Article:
I was 8 or 9 when my mom took me to see my first magic show. David Copperfield. Be still my heart. Hundreds of people. Ducks and chickens on stage. A large scale, hundred thousand dollar production. It was awesome. I had practiced and perfected all of the tricks in my Blackstone magic kit; and was convinced I was destined to be, if not a magician, at least a sleek, Vanna White type magician’s assistant. My stepdad taught me some cool, simple card tricks to impress people at parties and my friend S and I tried to use chalk, stones and ancient rituals to get the world to work in our favor. Then I got older fast and my beloved magic fell by the wayside.
Until I moved to New Orleans and had a professional magician as a next door neighbor. Living next to Mike I learned all of the insider tips, the ones you eventually realize you’d really rather not know. How people actually seem to be levitating. They way a real psychic circle truly works. How the card with your signature ends up in the middle of a melon in the fruit bowl clear across the room. This was some serious David Blaine/Chris Angel shit way before they were household names. Guess what? Some things are better left in theory.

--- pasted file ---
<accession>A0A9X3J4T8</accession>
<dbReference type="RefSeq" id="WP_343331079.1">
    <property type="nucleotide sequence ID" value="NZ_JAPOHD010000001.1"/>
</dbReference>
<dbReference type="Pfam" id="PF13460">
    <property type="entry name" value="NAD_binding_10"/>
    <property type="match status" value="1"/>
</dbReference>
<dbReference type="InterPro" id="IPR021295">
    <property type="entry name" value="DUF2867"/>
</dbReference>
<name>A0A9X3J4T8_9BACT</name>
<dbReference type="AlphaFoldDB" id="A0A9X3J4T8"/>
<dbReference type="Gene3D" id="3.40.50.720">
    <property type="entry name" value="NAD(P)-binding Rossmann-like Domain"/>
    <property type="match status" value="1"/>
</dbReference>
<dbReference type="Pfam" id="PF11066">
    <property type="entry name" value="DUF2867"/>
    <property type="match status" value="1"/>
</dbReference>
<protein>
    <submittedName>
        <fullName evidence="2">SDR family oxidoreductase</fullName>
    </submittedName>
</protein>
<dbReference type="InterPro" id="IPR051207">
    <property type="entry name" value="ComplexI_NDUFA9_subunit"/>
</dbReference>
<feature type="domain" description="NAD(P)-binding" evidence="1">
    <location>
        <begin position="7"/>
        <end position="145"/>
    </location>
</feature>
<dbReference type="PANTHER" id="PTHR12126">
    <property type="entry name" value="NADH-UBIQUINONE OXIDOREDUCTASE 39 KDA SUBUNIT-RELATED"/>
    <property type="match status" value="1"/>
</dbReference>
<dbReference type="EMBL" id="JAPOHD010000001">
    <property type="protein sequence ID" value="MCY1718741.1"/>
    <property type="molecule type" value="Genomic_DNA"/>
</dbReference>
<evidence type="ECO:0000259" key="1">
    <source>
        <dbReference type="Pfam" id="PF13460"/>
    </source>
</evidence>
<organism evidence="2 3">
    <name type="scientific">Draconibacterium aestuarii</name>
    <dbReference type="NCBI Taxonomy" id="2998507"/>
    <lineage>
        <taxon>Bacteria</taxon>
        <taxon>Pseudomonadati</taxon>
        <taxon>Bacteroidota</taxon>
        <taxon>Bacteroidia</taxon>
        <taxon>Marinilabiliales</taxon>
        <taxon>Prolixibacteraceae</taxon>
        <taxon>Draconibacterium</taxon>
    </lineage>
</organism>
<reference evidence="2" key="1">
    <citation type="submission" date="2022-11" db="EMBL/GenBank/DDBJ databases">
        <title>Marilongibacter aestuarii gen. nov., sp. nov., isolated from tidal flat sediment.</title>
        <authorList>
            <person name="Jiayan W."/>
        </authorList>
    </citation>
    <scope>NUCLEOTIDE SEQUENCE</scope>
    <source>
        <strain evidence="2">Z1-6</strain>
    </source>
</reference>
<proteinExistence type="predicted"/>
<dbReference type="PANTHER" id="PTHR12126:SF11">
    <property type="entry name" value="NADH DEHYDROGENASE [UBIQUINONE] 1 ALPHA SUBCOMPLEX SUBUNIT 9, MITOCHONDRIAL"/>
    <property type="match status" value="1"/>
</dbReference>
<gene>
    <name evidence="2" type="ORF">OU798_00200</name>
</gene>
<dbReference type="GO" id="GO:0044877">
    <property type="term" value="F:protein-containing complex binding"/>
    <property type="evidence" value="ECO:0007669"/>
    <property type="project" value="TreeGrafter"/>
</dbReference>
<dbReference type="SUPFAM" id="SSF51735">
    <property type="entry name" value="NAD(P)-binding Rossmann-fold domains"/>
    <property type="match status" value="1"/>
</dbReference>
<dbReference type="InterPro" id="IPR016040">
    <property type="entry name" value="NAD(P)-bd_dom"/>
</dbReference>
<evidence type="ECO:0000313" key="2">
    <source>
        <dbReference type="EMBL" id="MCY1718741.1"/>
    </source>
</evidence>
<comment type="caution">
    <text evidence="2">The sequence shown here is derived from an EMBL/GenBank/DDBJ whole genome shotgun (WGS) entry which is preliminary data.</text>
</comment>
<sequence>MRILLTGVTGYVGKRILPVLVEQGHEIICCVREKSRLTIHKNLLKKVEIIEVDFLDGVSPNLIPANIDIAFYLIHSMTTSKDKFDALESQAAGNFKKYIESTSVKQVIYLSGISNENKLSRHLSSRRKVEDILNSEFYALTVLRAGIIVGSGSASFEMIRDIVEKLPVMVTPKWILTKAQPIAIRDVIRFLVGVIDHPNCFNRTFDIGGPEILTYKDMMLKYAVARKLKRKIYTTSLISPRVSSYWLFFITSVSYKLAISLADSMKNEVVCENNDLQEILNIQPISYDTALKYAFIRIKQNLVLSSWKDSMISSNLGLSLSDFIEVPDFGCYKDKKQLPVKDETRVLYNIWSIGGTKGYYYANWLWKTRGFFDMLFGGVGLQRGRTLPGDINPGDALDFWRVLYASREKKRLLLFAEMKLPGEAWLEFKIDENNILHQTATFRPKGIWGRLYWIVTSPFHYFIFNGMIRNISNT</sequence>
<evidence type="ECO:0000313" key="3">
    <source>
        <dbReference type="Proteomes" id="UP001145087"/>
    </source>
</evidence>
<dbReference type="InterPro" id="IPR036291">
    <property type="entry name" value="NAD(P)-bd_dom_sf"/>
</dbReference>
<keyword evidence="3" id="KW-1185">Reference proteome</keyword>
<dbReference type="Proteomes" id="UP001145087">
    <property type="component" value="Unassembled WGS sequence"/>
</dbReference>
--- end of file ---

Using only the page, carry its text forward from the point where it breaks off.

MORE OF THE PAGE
Magic is way more fun when you don’t see the intricacies inside. When you don’t know all the specific ins and outs. It’s a lot like love vs. living together. When you see something from a slight distance, you can hang onto the allure, hang onto the rush; the sweet, beautiful illusions. When every single move, even the slightest slight of hand is known and rote, when you can predict it before it even happens, you’ve become so close all of the enchantment is lost. You’re left feeling disappointed and disillusioned, even when you were the one begging to know how the trick was done in the first place. Pro tip: don’t ask. And don’t ever live with someone you love.